photo: Gerry Goodstein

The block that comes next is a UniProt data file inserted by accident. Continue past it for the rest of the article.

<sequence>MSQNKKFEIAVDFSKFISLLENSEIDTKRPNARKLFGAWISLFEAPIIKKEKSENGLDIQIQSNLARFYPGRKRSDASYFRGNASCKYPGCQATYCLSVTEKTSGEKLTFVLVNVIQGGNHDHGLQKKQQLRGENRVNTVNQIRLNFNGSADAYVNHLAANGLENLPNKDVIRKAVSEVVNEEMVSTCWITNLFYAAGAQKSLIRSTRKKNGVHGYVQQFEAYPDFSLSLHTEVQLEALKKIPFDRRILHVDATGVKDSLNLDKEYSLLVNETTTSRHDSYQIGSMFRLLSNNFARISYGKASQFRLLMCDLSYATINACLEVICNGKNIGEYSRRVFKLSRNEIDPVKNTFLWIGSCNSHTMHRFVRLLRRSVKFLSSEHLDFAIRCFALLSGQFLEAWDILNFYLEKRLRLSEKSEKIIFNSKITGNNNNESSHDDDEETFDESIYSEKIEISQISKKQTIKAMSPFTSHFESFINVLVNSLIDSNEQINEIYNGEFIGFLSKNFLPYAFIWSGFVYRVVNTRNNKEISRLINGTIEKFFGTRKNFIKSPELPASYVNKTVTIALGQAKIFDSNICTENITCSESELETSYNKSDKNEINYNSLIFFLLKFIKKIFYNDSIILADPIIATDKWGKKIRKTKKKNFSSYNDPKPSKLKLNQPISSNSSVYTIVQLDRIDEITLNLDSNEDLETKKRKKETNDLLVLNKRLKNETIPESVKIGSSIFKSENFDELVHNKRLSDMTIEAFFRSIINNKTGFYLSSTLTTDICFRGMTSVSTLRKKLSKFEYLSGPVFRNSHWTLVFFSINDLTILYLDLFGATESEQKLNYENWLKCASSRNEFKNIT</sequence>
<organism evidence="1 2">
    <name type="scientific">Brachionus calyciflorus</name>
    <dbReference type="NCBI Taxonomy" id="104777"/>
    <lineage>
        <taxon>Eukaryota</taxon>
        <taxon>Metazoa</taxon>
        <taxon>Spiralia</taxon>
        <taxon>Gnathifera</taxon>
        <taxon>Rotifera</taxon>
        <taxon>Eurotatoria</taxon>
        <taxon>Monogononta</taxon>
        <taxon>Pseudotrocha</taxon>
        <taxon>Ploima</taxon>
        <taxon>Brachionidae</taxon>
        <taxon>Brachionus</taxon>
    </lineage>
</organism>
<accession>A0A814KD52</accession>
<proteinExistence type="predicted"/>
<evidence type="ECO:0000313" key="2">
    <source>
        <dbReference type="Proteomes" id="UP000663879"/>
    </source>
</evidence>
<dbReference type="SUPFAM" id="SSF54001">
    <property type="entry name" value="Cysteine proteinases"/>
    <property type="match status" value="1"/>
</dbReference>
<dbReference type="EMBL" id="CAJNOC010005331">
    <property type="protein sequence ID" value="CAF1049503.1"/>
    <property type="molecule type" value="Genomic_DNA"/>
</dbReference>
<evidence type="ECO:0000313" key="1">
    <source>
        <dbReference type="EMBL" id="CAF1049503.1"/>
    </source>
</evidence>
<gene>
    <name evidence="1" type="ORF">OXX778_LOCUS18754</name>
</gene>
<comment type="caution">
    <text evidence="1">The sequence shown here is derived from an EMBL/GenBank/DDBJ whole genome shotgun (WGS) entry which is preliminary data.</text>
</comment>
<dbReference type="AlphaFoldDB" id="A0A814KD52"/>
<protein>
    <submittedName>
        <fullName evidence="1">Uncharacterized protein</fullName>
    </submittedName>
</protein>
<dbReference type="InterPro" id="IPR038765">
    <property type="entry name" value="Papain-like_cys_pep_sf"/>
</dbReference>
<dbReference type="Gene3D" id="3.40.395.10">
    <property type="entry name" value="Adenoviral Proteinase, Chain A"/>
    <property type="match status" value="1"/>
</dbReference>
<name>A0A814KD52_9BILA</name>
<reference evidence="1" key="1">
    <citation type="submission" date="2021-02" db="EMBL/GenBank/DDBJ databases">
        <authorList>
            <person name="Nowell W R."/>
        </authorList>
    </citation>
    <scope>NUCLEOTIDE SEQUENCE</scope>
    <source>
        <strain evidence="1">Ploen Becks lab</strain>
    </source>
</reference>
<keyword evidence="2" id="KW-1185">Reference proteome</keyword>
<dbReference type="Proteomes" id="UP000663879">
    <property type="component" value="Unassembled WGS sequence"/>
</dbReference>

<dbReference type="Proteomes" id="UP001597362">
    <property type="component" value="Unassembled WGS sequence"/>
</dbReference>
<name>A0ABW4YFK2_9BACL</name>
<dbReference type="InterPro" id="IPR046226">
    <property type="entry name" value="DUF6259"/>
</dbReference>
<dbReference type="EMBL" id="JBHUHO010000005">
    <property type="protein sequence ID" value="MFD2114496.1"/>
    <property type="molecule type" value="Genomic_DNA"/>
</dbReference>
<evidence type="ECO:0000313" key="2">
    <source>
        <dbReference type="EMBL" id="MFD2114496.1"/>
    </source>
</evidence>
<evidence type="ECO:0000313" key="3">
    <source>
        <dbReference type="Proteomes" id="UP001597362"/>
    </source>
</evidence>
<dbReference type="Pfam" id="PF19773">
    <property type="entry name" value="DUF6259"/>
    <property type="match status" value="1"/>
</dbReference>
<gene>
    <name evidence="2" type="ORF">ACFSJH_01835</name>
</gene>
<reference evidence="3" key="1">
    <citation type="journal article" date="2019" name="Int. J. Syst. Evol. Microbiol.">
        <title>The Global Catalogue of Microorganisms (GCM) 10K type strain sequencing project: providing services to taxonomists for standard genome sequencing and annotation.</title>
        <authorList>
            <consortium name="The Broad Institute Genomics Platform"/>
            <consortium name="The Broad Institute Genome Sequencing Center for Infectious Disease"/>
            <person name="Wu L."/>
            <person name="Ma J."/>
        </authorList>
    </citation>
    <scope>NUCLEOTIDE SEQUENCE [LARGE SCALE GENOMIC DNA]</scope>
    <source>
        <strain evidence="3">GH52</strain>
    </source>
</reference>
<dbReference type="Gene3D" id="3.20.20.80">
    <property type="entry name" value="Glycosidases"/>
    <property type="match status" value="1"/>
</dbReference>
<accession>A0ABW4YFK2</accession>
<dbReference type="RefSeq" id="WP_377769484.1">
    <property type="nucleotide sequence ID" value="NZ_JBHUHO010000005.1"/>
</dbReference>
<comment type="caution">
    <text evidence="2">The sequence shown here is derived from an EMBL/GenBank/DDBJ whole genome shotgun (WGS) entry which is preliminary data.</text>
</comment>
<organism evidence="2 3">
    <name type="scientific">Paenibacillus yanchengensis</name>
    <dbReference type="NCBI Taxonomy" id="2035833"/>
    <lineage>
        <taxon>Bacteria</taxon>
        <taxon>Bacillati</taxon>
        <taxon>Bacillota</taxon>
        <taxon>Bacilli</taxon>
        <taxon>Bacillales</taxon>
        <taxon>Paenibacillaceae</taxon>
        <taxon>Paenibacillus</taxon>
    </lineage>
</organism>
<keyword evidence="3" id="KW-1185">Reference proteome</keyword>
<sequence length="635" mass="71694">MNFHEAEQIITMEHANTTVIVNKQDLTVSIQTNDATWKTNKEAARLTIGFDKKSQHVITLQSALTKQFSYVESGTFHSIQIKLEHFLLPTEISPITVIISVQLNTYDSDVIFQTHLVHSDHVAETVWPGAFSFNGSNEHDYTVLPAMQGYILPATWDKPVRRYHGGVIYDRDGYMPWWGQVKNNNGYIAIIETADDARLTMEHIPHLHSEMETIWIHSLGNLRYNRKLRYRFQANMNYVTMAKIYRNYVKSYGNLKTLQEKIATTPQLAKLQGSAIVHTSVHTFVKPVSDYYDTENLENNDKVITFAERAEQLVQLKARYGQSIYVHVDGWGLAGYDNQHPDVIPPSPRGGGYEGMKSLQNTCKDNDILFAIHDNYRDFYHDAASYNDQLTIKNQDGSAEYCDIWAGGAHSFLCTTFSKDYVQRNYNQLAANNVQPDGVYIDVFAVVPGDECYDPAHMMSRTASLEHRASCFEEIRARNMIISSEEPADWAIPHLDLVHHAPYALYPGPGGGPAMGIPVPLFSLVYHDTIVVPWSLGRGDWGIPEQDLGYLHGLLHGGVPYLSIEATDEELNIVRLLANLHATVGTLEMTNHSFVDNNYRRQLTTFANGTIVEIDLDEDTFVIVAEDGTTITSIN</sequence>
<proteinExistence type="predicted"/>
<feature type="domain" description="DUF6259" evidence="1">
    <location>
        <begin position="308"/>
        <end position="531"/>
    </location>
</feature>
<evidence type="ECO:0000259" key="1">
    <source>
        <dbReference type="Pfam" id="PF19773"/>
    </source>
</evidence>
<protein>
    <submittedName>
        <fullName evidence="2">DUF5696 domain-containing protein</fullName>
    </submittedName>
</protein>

Ok, so it's essentially less a play than a stand-up comedy routine for two, and granted, it feels overextended over two acts. But damn did I laugh and have a good time at this consistently lively, enormously entertaining show in which two single black gals bring the usually hilarious low-down about dating and some thoughtful realness about racial identity; if the hmm-mmm's and the Amen's all around me were any indication, so did the audience I saw it with. Much of the show's often politically incorect and hard R-rated humor is just plain fun for anyone who can identify with the search for a good man, but there's also a healthy dose of specific cultural observation and relevance in Lisa B. Thompson's script, which calls upon the show's two performers (Riddick Marie and Soara-Joy Ross, both funny and endearing) to play a variety of characters. The show has been snappily directed to move swiftly by Colman Domingo, who can currently be seen on stage in Passing Strange. The two shows have something else in common: each brings middle-class black characters to the stage where they are woefully under-represented.